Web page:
Tag Archives: Birds

Injured Bald Eagle Released Back into the Wild

Injured Bald Eagle Released Back into the Wild

Staff with the Vermont Fish & Wildlife Department and Vermont Institute of Natural Sciences released a juvenile bald eagle back into the wild last week at Dead Creek Wildlife Management Area in Addison, Vermont.

The young eagle was injured when it fell from its nest early this summer. A local wildlife photographer notified the landowner and Fish & Wildlife staff that the eagle was injured. The bird was initially treated at the Outreach for Earth Stewardship rehabilitation facility in Shelburne, and then transferred to the Vermont Institute for Natural Science in Quechee to complete its rehabilitation. Biologists attached special identification bands to the eagle’s legs before releasing it to the wild.

“This release is a great moment for eagle restoration in Vermont,” said Fish & Wildlife bird biologist John Buck. “This day would not be possible without the dedicated efforts of the many people who care deeply about restoring the bald eagle to its rightful place among Vermont’s wildlife community.”

Bald eagles declined nationwide due to loss of habitat and the effects of the pesticide DDT. Laws protecting eagles, such as the Clean Water Act, the Endangered Species Act, and a ban on DDT have aided in the recovery of the United States’ national symbol.

According to Buck, Vermont’s bald eagle population is in the midst of a strong recovery. He cites continued support from the public through funding wildlife programs like the Nongame Wildlife Fund and maintaining a safe distance from nesting eagles, in addition to the work of conservation partners, as critical to the species’ continued recovery in Vermont.



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New Law Protects Vermont’s Most Vulnerable Species

New Law Protects Vermont’s Most Vulnerable Species

Last May Vermont’s  Governor Peter Shumlin signed into law H.570, a bill that provides a new tool in the effort to prevent state-listed threatened and endangered species from disappearing from Vermont – the protection of critical habitat.  Prior to this law, while the species themselves were protected, the places critical to their survival were not.  Endangered bats often return to the same cave each autumn, and bald eagles frequently nest in the same tree year after year. Thanks to the new law, we have the ability to work with landowners and designate these critical habitats so they cannot be destroyed while the animals are elsewhere.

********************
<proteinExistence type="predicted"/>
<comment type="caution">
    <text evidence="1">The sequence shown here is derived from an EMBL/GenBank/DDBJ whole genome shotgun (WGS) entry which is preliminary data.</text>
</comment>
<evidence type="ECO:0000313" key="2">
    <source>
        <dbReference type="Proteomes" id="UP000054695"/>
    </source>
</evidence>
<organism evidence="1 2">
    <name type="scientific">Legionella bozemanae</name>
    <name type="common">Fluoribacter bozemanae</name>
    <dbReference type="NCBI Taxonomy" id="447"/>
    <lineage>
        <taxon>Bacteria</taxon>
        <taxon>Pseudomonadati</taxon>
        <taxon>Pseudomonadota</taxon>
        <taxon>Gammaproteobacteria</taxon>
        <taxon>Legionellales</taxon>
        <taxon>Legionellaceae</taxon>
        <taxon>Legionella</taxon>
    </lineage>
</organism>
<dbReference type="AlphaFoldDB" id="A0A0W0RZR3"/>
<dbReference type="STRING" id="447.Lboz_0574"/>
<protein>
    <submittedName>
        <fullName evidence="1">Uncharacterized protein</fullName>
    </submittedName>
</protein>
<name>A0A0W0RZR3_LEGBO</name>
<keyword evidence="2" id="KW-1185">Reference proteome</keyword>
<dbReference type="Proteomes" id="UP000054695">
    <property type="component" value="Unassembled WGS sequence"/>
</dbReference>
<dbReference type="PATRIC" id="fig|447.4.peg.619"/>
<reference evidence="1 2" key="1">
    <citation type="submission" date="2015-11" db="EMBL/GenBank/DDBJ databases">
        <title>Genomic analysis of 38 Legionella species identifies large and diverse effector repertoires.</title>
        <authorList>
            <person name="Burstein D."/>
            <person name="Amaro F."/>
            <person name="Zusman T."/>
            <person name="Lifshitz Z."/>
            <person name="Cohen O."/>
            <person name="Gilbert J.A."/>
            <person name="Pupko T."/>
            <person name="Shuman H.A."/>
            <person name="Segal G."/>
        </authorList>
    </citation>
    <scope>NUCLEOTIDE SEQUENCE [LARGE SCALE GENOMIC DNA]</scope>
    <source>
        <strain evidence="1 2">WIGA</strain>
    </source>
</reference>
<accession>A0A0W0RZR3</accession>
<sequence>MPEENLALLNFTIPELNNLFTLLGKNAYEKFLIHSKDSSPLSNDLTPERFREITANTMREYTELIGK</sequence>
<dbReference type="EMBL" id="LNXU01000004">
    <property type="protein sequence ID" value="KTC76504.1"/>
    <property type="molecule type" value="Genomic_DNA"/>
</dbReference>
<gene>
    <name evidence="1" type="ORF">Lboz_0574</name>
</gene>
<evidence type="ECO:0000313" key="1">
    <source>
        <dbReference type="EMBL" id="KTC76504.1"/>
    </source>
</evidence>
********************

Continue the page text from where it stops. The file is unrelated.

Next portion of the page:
The bill represents only the first step in protecting habitat for these species and was designed to be limited in scope. While it does not protect large swaths of land for wide-ranging species like Canada lynx, it will protect those discrete, identifiable spots essential to the continued existence of these animals in Vermont. Hard work lies ahead to determine which threatened or endangered species need critical habitat protection, and then to enact those protections through the state rule-making process. But the bill’s passage provides impetus and optimism for the way forward.

How you can helpNew Law Protects Vermont's Most Vulnerable Species. Use the habitat stamp

For wildlife to be conserved, the habitat they need to survive must also be conserved.  It’s just that simple.  And now you can help in that effort through the Vermont Habitat Stamp.
Funds generated by the stamp help purchase lands for permanent conservation and provide funding to work with landowners to improve habitat for a wide range of species from golden-winged warblers to black bears.  The stamp has already contributed to the expansion of the Lemon Fair Wildlife Management Area.

The actual ‘stamp’ is a bumper sticker that is sent in the mail to people who donate online at vtfishandwildlife.com.  The suggested donation is $15, although some donors have chosen to contribute up to $1,000.


Critical Habitat – What is it and why is it critical?

New Law Protects Vermont's Most Vulnerable Species and critical habitatSo what exactly is critical habitat?  Critical habitat is the specific, limited area that a threatened or endangered species needs to survive.

For spiny softshell turtles, that could mean one of the few remaining small stretches of shale-covered beach that the turtles use for nesting.  For a timber rattlesnake, it could mean the south-facing scree fields they use as den sites to hibernate in winter.  Or for the northeastern bulrush, it could entail the few beaver wetland complexes in which they are still found in Vermont.